You either agree with the opinions or you don't and even if you're happy with your own viewpoint, you open yourself to the possibility that they're actually right and you're therefore getting it wrong.
And isn't it so prevalent in our lives: this possibility that we're not doing things right or as well as we should?
At school the achievement level was set by ticks and crosses and grades. Now there is the estate agent who thinks this house would be perfect for you, the friend who thinks you should wear this to the party, the book that instructs you on how to train your dog. We have expectations of ourselves, standards for what it means to be a good mother, wife, cook, home maker, employee.
So we fail, or we might be failing, because a lot of the time we just don't know if we're doing OK or not. And we fret about work and ironing and making healthy meals and fitting in seeing our friends and struggle with feeling inadequate or guilty about what we do, and don't do, and how we organise and fail to organise our lives.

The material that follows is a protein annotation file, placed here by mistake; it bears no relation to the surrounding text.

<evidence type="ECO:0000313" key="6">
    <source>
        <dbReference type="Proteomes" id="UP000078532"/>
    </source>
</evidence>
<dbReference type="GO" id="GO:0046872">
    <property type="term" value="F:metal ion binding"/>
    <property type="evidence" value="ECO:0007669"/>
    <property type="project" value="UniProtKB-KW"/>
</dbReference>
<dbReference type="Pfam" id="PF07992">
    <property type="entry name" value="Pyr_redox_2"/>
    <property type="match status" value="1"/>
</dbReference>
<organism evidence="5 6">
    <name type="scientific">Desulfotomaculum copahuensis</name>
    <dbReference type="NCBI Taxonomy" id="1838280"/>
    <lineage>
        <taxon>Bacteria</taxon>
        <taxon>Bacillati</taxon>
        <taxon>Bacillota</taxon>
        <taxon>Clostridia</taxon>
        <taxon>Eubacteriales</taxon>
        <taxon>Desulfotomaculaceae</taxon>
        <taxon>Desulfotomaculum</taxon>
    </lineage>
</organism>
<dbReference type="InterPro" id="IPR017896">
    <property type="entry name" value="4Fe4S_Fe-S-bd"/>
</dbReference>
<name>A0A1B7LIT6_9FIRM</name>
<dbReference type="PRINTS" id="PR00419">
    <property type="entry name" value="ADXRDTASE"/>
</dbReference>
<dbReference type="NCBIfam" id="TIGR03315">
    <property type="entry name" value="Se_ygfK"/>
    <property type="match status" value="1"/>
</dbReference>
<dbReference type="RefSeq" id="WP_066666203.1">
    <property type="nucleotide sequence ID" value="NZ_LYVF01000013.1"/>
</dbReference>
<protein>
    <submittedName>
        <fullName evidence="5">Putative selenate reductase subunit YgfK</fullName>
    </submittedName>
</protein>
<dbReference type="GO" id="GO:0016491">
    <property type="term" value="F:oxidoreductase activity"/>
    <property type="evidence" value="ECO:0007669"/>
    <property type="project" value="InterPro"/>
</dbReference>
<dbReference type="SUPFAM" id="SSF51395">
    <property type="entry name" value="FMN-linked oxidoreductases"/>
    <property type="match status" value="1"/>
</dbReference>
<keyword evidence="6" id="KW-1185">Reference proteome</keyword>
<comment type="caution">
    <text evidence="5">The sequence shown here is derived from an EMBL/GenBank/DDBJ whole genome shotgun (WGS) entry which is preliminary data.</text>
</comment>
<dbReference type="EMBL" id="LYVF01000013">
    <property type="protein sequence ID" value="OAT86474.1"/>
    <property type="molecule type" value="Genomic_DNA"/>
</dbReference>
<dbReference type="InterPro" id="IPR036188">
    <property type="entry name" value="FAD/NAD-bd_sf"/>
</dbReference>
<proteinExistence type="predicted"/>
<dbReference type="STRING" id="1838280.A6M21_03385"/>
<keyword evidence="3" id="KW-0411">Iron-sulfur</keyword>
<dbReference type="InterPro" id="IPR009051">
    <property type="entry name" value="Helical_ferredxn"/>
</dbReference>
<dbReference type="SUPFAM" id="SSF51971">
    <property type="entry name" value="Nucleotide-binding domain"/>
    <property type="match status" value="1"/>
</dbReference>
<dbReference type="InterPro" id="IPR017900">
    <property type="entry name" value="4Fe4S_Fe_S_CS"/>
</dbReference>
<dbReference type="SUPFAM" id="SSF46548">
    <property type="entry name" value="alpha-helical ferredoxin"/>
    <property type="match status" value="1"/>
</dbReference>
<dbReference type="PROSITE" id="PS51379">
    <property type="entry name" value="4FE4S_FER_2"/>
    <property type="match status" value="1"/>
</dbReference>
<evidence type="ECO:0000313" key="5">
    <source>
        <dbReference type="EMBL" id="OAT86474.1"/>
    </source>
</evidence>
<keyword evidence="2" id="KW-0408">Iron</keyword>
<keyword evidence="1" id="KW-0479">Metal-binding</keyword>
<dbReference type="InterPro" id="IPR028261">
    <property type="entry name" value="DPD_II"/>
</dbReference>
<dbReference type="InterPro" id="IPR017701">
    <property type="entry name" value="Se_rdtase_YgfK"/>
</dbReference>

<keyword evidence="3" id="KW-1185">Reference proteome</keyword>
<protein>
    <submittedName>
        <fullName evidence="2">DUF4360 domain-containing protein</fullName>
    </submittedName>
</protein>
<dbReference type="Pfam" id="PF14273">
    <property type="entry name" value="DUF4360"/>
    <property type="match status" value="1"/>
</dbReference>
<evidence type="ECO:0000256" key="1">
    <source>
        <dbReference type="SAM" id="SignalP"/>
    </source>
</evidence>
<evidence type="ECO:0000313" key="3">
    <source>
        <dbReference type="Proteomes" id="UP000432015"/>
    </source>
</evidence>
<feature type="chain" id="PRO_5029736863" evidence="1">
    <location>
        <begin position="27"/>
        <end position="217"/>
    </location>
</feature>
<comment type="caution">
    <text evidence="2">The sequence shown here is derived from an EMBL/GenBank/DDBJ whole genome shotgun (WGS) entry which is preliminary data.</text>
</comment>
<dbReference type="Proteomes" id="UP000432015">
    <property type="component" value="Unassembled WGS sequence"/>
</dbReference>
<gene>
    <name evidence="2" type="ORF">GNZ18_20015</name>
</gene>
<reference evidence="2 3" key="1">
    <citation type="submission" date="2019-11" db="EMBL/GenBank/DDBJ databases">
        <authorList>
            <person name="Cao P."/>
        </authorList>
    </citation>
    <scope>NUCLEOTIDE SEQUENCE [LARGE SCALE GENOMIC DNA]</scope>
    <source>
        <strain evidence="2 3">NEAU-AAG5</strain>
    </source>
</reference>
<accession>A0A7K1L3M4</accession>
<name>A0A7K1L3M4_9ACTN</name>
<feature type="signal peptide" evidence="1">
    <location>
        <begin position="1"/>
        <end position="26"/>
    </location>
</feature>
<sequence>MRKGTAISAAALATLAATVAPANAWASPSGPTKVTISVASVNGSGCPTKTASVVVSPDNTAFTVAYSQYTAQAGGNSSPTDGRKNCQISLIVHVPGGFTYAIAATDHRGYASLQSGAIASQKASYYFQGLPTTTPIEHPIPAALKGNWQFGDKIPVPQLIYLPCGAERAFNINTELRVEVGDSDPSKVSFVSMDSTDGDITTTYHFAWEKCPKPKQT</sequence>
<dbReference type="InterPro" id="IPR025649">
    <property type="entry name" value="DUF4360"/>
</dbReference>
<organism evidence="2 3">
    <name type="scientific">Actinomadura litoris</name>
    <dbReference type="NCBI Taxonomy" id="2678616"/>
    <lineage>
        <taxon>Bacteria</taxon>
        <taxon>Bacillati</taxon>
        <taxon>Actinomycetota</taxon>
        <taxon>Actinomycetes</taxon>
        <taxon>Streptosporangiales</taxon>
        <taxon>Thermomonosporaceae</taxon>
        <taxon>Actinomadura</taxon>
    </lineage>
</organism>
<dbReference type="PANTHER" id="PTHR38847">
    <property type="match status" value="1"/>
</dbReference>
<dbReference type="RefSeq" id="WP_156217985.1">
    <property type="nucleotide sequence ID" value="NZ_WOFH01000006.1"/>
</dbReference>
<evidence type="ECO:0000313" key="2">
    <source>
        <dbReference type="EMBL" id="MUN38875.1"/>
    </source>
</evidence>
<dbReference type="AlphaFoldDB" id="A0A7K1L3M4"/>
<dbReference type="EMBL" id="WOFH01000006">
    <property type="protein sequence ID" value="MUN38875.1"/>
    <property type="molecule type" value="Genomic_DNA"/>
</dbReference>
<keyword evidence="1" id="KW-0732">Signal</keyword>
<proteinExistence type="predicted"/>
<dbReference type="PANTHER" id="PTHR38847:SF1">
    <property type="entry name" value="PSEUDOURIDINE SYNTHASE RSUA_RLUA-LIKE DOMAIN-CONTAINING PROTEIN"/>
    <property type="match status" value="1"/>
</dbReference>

I love what Marian Vischer says:
It's so true. But because of the cross, we don't have to live like that. We get to rest in Jesus' righteousness instead. In Him having taken the punishment for everything we have ever done and will ever do wrong and giving us His perfect record, His complete acceptance with God instead.
The imperfect food and house and behaviour? We make all our messes, as righteous people. So we can rest - not in clean-house righteousness or any other kind but in the righteousness Jesus has given to us.
When we feel guilty, or sometimes it's not even as strong as guilt, it's just that unease that can wear you all day long like you're its clothing, we can remove it quickly and say: "No! I don't have to feel like that. The cross has me covered."
For He made Him who knew no sin to be sin for us, that we might become the righteousness of God in Him.
2 Corinthians 5:21
Until Easter, we're looking at what the cross has done for us.